Annual measures of productivity change often are sensitive to cyclical effects. It is helpful to look at longterm trends in order to minimize the effects of cyclical disturbances. In addition, long-term trends help to provide a benchmark for gauging the relative performance of productivity growth for shorter periods. Such a gauge has become increasingly important with the deceleration of productivity growth over the last 15 years.

From 1948 to 1986, multifactor productivity in the private business sector increased at an average rate of 1.4 percent per year (table 1). This growth reflects a 3.2percent average annual increase in output and a 1.8percent rate of growth of combined inputs of labor and capital services. Labor services (hours) in private business increased at a rate of 0.9 percent per year, and capital services grew 3.4 percent annually. The capital-labor ratio grew 2.4 percent per year.

The nonfarm business sector had a pattern of productivity growth for the 1948-86 period that was similar to that of private business. Multifactor productivity increased 1.1 percent annually for the entire period as output rose 3.3 percent yearly and combined inputs grew at a 2.1 -percent annual rate. Hours increased 1.4 percent annually in private nonfarm business, a faster rate of growth than in private business, reflecting a decline in hours in farm production. Inputs of capital services increased 3.6 percent per year in private nonfarm business.

In manufacturing, multifactor productivity grew at an annual rate of 1.9 percent between 1948 and 1986. Output increased at a 3.3-percent rate and combined inputs grew 1.4 percent yearly. Labor hours rose at an annual rate of only 0.6 percent, and capital services grew 3.4 percent per year.

The measured relationship between multifactor productivity and labor productivity was approximately the same for the three sectors. Multifactor productivity growth accounted for 60 to 70 percent of labor productivity growth during the postwar period, with the remainder arising from an increase in the capital-labor ratio and changes in capital's share (the share of capital income in the value of output, S.sub.k). Because capital's share was fairly stable over time (table 2), changes in this share had little effect on labor productivity. In manufacturing, multifactor productivity growth accounted for the largest proportion of labor productivity increase, 70 percent. Manufacturing also had the fastest rate of growth of the capital-labor ratio; however, capital's share was generally lower in manufacturing than in the other sectors, and this tended to dampen the influence on labor productivity of growth in the capital-labor ratio. For private business and private nonfarm business, growth in multifactor productivity accounted for about 60 percent of labor productivity increase during the period.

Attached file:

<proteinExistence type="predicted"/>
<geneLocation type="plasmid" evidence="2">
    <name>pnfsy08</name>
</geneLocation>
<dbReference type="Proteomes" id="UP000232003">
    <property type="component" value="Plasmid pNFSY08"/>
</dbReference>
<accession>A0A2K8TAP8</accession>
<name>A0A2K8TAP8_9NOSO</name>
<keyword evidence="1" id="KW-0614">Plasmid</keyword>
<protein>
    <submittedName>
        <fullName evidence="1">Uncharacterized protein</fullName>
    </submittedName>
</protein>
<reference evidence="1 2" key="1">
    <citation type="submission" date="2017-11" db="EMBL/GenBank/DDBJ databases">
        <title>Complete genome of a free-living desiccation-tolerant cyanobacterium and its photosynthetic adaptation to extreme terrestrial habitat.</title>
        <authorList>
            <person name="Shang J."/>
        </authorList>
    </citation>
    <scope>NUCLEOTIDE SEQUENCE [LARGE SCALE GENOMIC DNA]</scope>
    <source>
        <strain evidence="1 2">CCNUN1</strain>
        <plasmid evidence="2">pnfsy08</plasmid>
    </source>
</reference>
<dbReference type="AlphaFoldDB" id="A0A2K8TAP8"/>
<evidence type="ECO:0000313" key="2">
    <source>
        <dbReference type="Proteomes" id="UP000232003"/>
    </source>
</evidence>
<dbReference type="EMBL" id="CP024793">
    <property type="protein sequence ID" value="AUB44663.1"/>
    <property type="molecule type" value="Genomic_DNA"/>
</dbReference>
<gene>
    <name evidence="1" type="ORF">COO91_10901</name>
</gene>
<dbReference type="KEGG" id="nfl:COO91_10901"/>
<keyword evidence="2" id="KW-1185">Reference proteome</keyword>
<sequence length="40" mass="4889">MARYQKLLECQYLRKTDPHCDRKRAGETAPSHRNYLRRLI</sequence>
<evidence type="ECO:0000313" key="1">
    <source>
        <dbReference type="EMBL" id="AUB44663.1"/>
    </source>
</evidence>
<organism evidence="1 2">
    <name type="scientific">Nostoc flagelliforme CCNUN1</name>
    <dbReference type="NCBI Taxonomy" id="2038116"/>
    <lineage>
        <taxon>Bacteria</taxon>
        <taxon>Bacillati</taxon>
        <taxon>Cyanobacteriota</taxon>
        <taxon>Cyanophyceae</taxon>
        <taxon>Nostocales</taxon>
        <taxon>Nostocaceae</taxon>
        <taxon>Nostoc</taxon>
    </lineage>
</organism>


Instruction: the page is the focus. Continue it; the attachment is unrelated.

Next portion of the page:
The productivity slowdown

The post-1973 decline in the growth rate of both multifactor and labor productivity has been a source of persistent concern for business leaders, economists, and policymakers. A plethora of books and articles has appeared analyzing the probable causes and consequences of the productivity slowdown. 6 The following discussion examines the magnitude of the slowdown, using the most current measures,

Between 1948 and 1973, the United States enjoyed a sustained period of strong productivity growth. Multifactor productivity in the nonfarm business sector rose at an annual rate of 1.7 percent during this period (table 3). This, coupled with the increase in the capital-labor ratio, produced an annual rate of growth of labor productivity of 2.5 percent. For the private business sector, the productivity advance was even greater: Extra growth occurred because of a shift of workers out of the farm sector, which had relatively low productivity, to the nonfarm sector, which had higher productivity..sup.7

The manufacturing sector also experienced sustained high growth rates of both multifactor and labor productivity in the postwar period. The rapid advance in labor productivity was a reflection of both a high rate of multifactor productivity growth--2.0 percent annually-and a high rate of growth in the capital-labor ratio-2.6 percent per year,

Between 1973 and 1979, the Nation's rate of productivity growth changed drastically. Output per hour in private business increased only 0.6 percent annually and multifactor productivity rose only 0.1 percent per year. (See table 3 and chart 1.) In private nonfarm business, output per hour increased at an annual rate of 0.5 percent, while multifactor productivity did not grow at all.

Labor productivity continued to show some advance in these two sectors only because of continued, though slower, growth in capital intensity (the capital-labor ratio). In private business, the average annual increase in the capital-labor ratio fell from 2.6 percent in the previous period to 1.5 percent in the 1973-79 period. Similarly, in nonfarm business, the growth rate fell from 2.2 percent annually over the period 1948-73 to 1.6 percent in 1973-79. Only in manufacturing did the capital-labor ratio continue to increase rapidly. In fact, this ratio accelerated to a growth rate of 3.3 percent annually, up from a 2.6-percent rate in the earlier period.

Of the total deceleration in labor productivity growth in private business (2.3 percentage points), over 80 percent (1.9 percentage points) was a result of the deceleration in multifactor productivity growth. Less than 20 percent of the reduction in the rate of labor productivity increase was due to the decline in the growth rate of the capital-labor ratio. The same pattern held in private nonfarm business.